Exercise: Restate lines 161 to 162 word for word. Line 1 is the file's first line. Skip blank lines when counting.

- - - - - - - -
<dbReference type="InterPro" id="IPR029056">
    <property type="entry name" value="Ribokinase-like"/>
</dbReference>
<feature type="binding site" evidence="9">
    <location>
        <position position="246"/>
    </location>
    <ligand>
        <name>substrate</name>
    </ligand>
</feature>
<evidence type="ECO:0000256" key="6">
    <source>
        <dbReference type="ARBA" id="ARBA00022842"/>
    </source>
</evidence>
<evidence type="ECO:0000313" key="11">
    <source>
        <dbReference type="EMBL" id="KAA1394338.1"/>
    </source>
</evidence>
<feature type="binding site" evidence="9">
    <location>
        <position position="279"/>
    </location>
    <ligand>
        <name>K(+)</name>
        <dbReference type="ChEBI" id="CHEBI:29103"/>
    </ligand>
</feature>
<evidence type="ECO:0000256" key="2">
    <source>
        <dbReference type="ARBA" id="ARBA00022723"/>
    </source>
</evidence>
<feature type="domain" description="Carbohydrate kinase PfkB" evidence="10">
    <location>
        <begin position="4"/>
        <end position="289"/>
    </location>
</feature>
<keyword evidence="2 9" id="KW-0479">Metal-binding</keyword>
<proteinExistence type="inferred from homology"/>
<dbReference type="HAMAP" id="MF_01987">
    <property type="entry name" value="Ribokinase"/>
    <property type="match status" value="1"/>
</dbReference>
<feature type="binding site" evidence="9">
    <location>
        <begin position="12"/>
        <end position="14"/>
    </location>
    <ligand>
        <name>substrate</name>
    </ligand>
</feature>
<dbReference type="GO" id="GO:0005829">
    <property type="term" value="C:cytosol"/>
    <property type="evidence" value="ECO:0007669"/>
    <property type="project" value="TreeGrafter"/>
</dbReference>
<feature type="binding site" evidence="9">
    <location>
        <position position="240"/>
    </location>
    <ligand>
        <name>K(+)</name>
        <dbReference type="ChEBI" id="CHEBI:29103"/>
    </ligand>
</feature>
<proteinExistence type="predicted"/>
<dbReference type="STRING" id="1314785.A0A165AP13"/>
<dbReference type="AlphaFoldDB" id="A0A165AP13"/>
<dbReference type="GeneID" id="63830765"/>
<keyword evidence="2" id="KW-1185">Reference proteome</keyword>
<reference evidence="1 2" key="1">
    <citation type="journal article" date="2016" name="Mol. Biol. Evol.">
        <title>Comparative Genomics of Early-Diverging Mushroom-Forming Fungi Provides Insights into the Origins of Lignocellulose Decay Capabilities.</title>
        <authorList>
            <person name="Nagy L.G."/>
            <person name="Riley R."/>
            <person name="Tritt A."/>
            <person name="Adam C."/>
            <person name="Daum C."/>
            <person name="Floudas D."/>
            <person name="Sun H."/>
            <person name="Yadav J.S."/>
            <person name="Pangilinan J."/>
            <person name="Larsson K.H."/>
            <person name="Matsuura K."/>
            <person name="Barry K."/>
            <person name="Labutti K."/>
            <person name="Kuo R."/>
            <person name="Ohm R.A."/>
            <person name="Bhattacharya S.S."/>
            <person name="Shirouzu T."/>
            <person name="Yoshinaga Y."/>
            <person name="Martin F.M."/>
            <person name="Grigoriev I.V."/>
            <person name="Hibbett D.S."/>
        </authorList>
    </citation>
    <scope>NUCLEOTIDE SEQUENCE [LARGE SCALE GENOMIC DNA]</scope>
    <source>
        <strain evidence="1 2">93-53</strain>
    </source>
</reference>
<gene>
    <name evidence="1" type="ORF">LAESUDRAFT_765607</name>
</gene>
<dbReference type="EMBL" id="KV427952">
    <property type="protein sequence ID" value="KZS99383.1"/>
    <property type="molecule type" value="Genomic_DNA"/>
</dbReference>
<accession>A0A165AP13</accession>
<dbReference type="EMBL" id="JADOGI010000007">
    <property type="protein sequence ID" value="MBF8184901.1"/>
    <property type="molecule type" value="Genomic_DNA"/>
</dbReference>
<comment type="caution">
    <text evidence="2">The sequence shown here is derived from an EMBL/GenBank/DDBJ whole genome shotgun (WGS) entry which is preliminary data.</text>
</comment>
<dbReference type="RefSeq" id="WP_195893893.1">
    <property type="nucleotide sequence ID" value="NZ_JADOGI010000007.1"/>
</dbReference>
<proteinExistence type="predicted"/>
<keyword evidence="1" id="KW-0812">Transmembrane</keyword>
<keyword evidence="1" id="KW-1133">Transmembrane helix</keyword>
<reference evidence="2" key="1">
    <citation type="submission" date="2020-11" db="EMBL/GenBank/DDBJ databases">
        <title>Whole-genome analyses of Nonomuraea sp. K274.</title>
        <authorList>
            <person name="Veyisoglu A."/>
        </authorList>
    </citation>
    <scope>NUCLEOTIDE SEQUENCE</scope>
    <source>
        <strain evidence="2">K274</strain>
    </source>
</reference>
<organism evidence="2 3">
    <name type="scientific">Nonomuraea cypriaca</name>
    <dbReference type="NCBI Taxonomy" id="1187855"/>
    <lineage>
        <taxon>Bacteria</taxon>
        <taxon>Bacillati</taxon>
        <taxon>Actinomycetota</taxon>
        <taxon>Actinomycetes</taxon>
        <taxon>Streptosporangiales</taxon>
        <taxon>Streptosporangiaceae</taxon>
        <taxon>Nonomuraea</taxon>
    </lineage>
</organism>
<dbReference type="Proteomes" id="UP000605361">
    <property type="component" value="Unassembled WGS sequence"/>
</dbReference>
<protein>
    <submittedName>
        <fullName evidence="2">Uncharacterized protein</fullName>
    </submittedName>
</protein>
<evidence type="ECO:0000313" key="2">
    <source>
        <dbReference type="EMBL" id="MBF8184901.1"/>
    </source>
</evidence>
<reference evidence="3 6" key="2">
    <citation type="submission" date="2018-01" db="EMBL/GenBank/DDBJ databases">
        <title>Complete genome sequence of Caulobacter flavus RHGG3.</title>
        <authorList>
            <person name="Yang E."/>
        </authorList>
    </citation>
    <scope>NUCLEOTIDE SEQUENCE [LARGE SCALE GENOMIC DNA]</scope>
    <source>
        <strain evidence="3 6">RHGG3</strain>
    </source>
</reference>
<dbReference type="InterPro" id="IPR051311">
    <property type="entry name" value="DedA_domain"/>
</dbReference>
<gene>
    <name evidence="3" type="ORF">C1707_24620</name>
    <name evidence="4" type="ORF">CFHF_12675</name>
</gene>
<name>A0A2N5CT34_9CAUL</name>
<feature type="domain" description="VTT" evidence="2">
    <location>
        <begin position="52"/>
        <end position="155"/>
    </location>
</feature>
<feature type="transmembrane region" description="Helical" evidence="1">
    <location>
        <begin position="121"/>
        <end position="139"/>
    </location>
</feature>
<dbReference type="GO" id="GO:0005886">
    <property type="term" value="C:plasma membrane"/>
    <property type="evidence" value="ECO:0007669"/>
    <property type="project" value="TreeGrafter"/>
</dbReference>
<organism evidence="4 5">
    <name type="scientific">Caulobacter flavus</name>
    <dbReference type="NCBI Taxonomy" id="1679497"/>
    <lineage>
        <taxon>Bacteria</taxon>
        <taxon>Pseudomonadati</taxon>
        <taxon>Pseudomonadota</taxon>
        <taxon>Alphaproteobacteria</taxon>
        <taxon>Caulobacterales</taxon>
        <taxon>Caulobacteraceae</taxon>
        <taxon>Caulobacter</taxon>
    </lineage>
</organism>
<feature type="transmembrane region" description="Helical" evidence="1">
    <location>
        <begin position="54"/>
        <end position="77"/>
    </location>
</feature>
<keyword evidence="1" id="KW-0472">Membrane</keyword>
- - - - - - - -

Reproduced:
</protein>
<evidence type="ECO:0000313" key="2">